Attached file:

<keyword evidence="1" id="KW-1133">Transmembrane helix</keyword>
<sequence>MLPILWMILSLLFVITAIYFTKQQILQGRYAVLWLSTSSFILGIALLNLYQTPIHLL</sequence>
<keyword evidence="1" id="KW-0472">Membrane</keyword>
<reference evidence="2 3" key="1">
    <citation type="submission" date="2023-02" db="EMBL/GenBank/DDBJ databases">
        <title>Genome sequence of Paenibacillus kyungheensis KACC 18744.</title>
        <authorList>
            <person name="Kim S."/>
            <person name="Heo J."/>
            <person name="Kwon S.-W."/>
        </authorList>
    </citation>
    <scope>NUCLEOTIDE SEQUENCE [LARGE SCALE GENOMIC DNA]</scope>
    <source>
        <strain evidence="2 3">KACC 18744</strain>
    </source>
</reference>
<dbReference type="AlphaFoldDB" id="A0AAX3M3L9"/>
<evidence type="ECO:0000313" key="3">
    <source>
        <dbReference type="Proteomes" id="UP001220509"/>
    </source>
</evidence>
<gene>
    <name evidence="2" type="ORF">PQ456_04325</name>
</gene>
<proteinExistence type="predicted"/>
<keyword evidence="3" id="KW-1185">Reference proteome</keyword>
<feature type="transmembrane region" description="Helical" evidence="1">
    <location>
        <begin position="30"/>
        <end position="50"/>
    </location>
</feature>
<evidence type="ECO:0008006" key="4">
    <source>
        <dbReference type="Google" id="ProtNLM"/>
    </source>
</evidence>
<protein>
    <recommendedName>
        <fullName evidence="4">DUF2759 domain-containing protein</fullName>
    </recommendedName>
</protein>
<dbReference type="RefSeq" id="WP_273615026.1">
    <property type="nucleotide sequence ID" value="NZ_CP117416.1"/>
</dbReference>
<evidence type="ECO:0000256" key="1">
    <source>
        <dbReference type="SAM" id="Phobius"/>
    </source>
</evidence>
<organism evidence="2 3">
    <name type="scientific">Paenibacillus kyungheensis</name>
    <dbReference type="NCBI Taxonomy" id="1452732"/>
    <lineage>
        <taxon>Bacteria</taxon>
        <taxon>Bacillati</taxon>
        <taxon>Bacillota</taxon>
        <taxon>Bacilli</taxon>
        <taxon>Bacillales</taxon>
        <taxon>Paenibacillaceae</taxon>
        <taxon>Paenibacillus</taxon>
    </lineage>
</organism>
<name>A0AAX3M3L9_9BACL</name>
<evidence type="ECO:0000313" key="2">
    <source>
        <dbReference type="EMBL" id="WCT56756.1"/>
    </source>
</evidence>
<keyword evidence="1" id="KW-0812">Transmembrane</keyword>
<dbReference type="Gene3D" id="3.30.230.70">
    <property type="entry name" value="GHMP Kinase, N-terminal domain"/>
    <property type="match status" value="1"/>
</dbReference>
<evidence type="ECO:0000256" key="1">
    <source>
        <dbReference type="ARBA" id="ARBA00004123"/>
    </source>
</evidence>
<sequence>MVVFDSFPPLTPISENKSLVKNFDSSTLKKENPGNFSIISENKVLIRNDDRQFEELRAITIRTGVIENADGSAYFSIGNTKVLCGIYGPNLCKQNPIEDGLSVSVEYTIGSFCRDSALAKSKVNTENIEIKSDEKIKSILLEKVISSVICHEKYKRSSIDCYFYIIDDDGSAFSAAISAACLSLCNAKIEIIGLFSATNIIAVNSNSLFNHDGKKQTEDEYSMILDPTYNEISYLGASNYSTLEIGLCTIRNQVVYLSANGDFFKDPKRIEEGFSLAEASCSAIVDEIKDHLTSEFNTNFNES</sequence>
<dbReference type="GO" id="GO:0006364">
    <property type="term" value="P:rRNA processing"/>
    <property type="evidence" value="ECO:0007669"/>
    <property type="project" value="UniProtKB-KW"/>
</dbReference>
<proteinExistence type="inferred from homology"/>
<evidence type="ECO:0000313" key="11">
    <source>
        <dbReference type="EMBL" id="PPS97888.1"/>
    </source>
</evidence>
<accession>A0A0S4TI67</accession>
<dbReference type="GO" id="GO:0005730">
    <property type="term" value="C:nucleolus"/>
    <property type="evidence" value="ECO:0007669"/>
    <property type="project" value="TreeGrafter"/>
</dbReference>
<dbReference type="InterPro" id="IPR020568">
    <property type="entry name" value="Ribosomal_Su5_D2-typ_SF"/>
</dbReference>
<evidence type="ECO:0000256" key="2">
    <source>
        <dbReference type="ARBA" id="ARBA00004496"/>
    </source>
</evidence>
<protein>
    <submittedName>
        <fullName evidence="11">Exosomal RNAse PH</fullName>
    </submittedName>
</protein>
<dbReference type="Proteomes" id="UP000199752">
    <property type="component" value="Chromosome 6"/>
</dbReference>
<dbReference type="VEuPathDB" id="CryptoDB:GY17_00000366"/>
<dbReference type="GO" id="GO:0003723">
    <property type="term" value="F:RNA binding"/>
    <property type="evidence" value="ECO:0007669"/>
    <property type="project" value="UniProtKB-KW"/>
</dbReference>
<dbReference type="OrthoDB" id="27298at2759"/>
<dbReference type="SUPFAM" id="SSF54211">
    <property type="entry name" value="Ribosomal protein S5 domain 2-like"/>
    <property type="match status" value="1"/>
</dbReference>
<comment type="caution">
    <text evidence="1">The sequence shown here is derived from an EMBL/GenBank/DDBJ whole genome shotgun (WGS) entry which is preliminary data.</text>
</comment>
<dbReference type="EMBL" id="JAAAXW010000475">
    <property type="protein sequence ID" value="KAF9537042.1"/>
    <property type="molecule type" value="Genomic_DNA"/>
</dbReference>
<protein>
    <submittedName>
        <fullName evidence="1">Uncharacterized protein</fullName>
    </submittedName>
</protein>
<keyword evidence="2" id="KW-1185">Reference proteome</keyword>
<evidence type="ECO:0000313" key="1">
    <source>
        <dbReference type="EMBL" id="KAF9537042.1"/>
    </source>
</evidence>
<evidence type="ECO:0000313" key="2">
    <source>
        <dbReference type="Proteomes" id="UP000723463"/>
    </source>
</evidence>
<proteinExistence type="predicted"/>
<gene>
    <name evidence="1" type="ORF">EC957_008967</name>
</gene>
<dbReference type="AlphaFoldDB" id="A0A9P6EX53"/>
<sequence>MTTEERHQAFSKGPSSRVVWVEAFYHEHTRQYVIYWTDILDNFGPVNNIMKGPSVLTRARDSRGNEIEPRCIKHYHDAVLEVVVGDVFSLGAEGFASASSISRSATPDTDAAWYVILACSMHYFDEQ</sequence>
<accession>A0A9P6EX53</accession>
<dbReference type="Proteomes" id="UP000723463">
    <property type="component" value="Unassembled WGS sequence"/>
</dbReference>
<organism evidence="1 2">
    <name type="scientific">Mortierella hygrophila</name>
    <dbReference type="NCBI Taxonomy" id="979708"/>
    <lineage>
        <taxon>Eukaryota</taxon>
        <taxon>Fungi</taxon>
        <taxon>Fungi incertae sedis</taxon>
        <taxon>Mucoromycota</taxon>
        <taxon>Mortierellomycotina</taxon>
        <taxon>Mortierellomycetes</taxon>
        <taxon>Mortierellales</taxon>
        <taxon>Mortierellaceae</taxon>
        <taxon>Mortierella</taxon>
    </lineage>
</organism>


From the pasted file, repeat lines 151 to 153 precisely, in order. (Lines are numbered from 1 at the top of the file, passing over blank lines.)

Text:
<gene>
    <name evidence="1" type="ORF">EC957_008967</name>
</gene>